1. Kjaer KW, Hansen L, Eiberg H, Leicht P, Opitz JM, Tommerup N. Novel connexin 43 (GJA1) mutation causes oculo-dento-digital dysplasia with curly hair. Am J Med Genet 2004;127A:152-157.

2. Vitiello C, D’Adamo P, Gentile F, Vingolo EM, Gasparini P, Banfi S. A novel GJA1 mutation causes oculodentodigital dysplasia without syndactyly. Am J Med Genet 2005; 133:58-60.

2. Vitiello C, D’Adamo P, Gentile F, Vingolo EM, Gasparini P, Banfi S. A novel GJA1 mutation causes oculodentodigital dysplasia without syndactyly. Am J Med Genet 2005; 133:58-60.

3. Loddenkemper T, Grote K, Evers S, Oelerich M, Stogbauer F. Neurological manifestations of the oculodentodigital dysplasia syndrome. J Neurol 2002;249:584-595.

3. Loddenkemper T, Grote K, Evers S, Oelerich M, Stogbauer F. Neurological manifestations of the oculodentodigital dysplasia syndrome. J Neurol 2002;249:584-595.

4. Paznekas WA, Boyadjiev SA, Shapiro RE, et al. Connexin 43 (GJA1) mutations cause the pleiotropic phenotype of oculodentodigital dysplasia. Am J Hum Genet 2003;72:408-418.

4. Paznekas WA, Boyadjiev SA, Shapiro RE, et al. Connexin 43 (GJA1) mutations cause the pleiotropic phenotype of oculodentodigital dysplasia. Am J Hum Genet 2003;72:408-418.

5. Mc Nab AA, Potts MJ, Welham RAN. The EEC syndrome and its ocular manifestations. Br J Ophthalmol 1989;73:261-264.

5. Mc Nab AA, Potts MJ, Welham RAN. The EEC syndrome and its ocular manifestations. Br J Ophthalmol 1989;73:261-264.

6. Kirzioglu Z, Ceyhan D. Hallermann-Streiff Syndrome: A case report from Turkey. Med Oral Patol Oral Cir Bucal 2009;14 (5):236-238.

6. Kirzioglu Z, Ceyhan D. Hallermann-Streiff Syndrome: A case report from Turkey. Med Oral Patol Oral Cir Bucal 2009;14 (5):236-238.

7. Biswas A, Ghosh JK, Sinha MKR, Basu K, Chatterjee S. Mohr-Claussen syndrome or Orofacial-digital syndrome (OFDS) Type-II. J Pak Med Assoc 2009;59(7):484-486.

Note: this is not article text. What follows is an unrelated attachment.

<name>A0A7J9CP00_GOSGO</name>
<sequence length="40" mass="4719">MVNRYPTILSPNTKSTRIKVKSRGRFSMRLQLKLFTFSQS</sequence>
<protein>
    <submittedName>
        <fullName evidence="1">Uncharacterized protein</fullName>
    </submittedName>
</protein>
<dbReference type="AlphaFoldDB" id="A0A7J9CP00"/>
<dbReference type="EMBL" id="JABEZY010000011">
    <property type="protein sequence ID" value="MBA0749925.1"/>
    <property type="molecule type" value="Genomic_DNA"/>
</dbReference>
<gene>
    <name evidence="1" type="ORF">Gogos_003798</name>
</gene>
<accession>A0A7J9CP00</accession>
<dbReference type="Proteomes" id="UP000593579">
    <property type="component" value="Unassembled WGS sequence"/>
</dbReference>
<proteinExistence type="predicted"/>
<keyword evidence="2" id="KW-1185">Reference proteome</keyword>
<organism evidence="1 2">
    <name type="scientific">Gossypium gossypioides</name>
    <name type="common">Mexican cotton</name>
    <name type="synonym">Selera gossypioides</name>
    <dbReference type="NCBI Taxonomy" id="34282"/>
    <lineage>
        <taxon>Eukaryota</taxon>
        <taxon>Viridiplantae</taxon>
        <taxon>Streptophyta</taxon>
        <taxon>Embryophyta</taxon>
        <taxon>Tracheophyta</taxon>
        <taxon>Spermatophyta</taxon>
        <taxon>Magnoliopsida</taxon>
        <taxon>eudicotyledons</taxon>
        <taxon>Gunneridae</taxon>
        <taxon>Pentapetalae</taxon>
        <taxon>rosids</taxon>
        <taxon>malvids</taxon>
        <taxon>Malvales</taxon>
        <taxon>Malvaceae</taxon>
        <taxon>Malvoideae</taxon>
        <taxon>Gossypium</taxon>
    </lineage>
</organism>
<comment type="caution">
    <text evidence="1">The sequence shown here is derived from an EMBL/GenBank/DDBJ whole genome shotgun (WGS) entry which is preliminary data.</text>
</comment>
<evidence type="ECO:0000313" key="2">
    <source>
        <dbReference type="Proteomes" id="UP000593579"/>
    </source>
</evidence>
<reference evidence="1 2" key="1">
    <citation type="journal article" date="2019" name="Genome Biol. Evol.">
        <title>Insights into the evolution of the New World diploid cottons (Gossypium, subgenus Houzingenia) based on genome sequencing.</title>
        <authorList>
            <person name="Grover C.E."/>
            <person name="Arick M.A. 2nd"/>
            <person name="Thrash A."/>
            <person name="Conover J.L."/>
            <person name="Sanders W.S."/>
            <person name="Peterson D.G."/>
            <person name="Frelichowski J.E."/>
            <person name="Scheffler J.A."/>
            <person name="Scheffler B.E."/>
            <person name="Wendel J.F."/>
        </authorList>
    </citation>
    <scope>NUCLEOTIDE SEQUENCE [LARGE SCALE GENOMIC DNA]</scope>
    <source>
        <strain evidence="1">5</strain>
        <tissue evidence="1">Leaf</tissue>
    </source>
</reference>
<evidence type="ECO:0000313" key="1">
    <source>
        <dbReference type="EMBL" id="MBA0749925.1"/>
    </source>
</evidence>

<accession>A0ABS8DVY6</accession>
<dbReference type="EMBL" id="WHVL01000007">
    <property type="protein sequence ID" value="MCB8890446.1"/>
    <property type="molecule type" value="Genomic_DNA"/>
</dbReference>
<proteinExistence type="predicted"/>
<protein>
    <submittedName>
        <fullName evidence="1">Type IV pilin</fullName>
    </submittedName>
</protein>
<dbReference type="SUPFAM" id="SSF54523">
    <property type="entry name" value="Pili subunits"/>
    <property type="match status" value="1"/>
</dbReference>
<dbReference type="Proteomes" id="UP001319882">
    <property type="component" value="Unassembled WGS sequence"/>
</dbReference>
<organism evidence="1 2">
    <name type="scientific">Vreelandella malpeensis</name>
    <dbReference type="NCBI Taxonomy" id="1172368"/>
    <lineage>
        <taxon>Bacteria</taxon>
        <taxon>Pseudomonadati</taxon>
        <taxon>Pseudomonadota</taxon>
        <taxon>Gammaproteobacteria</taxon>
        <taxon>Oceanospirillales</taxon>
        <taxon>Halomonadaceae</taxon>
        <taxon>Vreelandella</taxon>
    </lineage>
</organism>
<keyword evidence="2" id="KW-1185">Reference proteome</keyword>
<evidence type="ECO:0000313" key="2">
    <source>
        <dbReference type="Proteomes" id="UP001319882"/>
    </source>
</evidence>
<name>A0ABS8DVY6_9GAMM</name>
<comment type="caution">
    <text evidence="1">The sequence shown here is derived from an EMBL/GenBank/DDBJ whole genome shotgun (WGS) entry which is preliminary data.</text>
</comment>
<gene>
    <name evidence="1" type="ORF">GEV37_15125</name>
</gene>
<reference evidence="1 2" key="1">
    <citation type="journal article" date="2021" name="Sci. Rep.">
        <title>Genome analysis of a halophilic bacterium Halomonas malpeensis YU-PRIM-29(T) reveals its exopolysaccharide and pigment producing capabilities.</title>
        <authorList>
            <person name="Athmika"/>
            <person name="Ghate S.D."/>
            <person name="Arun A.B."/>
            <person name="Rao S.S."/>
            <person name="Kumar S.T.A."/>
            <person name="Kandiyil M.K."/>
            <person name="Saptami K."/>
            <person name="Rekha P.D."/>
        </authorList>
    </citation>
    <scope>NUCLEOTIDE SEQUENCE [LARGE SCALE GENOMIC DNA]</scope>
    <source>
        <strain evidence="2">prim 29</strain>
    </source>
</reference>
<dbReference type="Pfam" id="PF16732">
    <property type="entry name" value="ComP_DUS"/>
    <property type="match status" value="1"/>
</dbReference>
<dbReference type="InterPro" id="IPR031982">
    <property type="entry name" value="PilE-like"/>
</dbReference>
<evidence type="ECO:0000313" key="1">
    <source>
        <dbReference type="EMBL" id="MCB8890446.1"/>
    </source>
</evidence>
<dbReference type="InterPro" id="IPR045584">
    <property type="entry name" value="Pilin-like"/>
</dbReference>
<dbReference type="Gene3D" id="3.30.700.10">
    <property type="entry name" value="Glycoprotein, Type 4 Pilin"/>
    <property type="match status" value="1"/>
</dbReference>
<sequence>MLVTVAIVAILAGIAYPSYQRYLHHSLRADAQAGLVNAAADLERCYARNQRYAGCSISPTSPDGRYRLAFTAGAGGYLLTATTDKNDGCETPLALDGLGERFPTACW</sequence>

7. Biswas A, Ghosh JK, Sinha MKR, Basu K, Chatterjee S. Mohr-Claussen syndrome or Orofacial-digital syndrome (OFDS) Type-II. J Pak Med Assoc 2009;59(7):484-486.

8. Neyaz Z, Gadodia A, Gamanagatti S, Mukhopadhyay S. Radiographical approach to jaw lesions. Singapore Med J 2008;49(2):165.

8. Neyaz Z, Gadodia A, Gamanagatti S, Mukhopadhyay S. Radiographical approach to jaw lesions. Singapore Med J 2008;49(2):165.




Fig. 1. Photograph of the patient at age one year (1A) and 16 years (1B and 1C) showing hypotrichosis and pili annulati. The face is small with narrow eyes, thin nose, prominent columella and wide mandible. The fingers are underdeveloped and deformed.



Fig. 2. AP X-ray of the skull (2A) and lateral (2B) view show a ghost-like appearance (‘alien look’) with cranial hyperostosis (black arrowheads). Focal bilateral symmetrical intracranial calcification is seen (black arrows). Thinned out and focally absent enamel with missing teeth and cavities are seen (thin white arrows) with broadened mandible (thick white arrow).


Fig. 3. CT of the face (3A and 3B) show bulky rami of the mandible with mandibular retrognathism (thick white arrows). Microdontia, partial anodontia, enamel hypoplasia, multiple caries and early tooth loss are seen (thin white arrows).


Fig. 4. Non-contrast CT of the head shows dense bilateral basal ganglia calcification (black arrows).


Fig. 5. X-rays of both hands with AP view (5A) and ankles with lower leg lateral view (5B) reveal broad tubular bones and marked hypoplasia of the middle phalanges in the fifth fingers (white arrowheads) with camptodactyly.




Crossref Citations

No related citations found.